This morning I received the galley artwork for Time of Death. The artists at Five Star did a great job capturing some of the imagery of the novel without giving too much away. Hopefully you'll pick up a copy when you see it in your local bookstore or Amazon.com when it becomes available in September. Seeing the cover art makes the novel seem more real than it has before this moment. Then again, it also reminds me that I've neglected my main character. I need to get to work finishing The Changeling's Brother (the sci-fi novel I've been editing) so Mel Rush's next adventure can begin!

My interests have always collided with getting things done. For those who know the Myers Briggs personality typing methodology, I'm a classic INFP. Interested in everything and focused on nothing. A bird landing on a branch a hundred miles from my desk can draw me into a day's musing over the reasons birds land and trees grow. The mental wandering is good for concocting subject matter but not so great for getting it down on paper (virtual or otherwise). It doesn't help that there have been some very real distractions in my life for the last couple of months. I promise to discuss these distractions at length when a more opportune time presents itself - for the moment let it suffice to say that I've been distracted.

With a Good Friday off and nothing to occupy me but the rain falling outside, it's a good day to do a bit of catching up. I'm putting on my editor's hat and sharpening my red pencil. Soon I'll be nailing down the first chapters of Mel's new adventure, tentatively entitled The Inner Fire.

Friday, April 15, 2011

Second Life

Dear Reader,

 As a writer, I'm a curious person. I think it's probably part of the writer makeup - without the desire to turn the world sideways, upside-down, a writer is shackled to exploring the "IS" instead of the "MAYBE". Is-World isn't a bad place, in fact I wish more people in the journalistic field dwelled within its somber and hard hallways. I could use less "opinion-casting" and more "news-casting". However, I'm veering dangerously away from my chosen topic. Lately I've been dabbling in Second Life, the virtual world of chat rooms that are constructed within a virtual space made to resemble a fantastic, often cartoonish, version of real-life.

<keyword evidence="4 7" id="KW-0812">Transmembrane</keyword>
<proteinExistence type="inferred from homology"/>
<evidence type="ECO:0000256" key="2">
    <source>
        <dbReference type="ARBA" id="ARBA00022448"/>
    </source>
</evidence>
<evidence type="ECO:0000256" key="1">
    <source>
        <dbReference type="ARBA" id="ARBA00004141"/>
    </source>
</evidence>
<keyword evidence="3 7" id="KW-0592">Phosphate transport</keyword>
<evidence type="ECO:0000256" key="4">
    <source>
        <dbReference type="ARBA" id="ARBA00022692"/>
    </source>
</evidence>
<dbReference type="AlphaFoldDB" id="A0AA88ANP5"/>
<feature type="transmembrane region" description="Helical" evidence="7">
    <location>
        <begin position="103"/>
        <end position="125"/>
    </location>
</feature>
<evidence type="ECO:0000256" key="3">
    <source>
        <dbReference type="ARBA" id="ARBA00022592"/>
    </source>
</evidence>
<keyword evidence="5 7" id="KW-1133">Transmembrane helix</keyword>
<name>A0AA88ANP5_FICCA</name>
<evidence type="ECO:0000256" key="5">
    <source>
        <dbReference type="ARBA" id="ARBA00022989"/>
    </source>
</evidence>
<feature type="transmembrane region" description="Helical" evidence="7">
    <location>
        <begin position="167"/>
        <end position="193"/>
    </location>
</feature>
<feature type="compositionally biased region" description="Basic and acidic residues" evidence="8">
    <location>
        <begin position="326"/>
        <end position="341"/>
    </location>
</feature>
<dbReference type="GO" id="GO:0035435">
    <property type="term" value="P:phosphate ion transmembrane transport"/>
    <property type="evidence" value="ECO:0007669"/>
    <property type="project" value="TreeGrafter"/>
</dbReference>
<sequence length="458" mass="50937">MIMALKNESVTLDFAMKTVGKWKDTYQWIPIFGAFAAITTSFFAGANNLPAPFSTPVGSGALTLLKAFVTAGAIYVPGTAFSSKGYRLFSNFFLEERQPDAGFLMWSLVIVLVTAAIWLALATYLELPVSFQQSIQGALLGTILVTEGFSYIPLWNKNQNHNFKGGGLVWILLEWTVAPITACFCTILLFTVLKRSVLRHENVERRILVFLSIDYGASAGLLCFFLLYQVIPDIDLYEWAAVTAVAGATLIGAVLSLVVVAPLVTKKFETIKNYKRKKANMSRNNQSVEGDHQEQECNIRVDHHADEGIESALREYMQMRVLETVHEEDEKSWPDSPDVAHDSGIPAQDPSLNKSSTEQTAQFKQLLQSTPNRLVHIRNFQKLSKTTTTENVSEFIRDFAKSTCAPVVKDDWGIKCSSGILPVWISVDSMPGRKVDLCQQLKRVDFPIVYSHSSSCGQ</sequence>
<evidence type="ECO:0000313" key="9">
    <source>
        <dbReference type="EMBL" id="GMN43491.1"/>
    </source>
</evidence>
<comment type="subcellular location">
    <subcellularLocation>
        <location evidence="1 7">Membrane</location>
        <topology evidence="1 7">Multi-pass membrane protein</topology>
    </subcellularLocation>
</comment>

Initially the chance to create objects (clothing, houses, and so on) drew me to SL. I play The Sims from time to time and I've applied my modest Photoshop skills to creating garments for my characters. I've also dabbled in cartography, making maps for the various imaginary worlds I write about as an aide to my writing and (possibly) eventual illustrations. SL offered an opportunity to get into the world I created, to walk about inside it, and to share it with others. So, I opted in and downloaded the SL software.

The first time I opened the software a metaphysical question vexed me. Perhaps it is a symptom of over thinking, but when the interface opened the first question that confronted me was what I'd like to register as my user name. I started with simply entering my name - and found it taken. Then I tried my initials with the same result. After that I sat for a moment, staring at the blank page, and pondering. What would you call yourself if you couldn't use your own name? Should it be something descriptive? Maybe I should select some word that embodies the essence of me-ness? Or should I embrace the idea of Second Life and create a new entity, a new me unlike the real me in every way? I fought with this idea for a long time before discovering that practically everything I selected, meaningful or meaningless, had been taken in the 9 years since the first resident signed up. Eventually I made the decision to go to a "weird words" page and randomly selected a name that seemed appropriately dark (I happened to be in a dark mood) and therefore my first alter ego, Chthonic came to be.

With the big hurdle of name selection behind me, however unsatisfying it might have been, I dashed straight into the next quagmire, physical appearance. Eventually, after navigating the standard sets of avatars, I came up with something acceptable. I quickly found that using a base avatar amounted to something like wearing a blazing neon sign that says "I Don't Know Anything". I hobbled about long enough to find out how to customize my avatar enough to be passable. Now I'm a week into limping around the environment and feeling like a total klutz most of the time.

The big question that came to me through this process, though, is how do we recreate ourselves? What makes one person choose a stylized human form and another an anthropomorphic cat? What does that re-rendering of ourselves into the pixel-world say about who and what we are in the physical world? Or is it all fancy? Is it just good fun, signifying nothing? Perhaps I'll come up with an answer to that question in time. Until then, if you're in SL, look me up. Maybe I'll be hanging out somewhere.

Monday, March 28, 2011

Weekends in March

Dear Reader,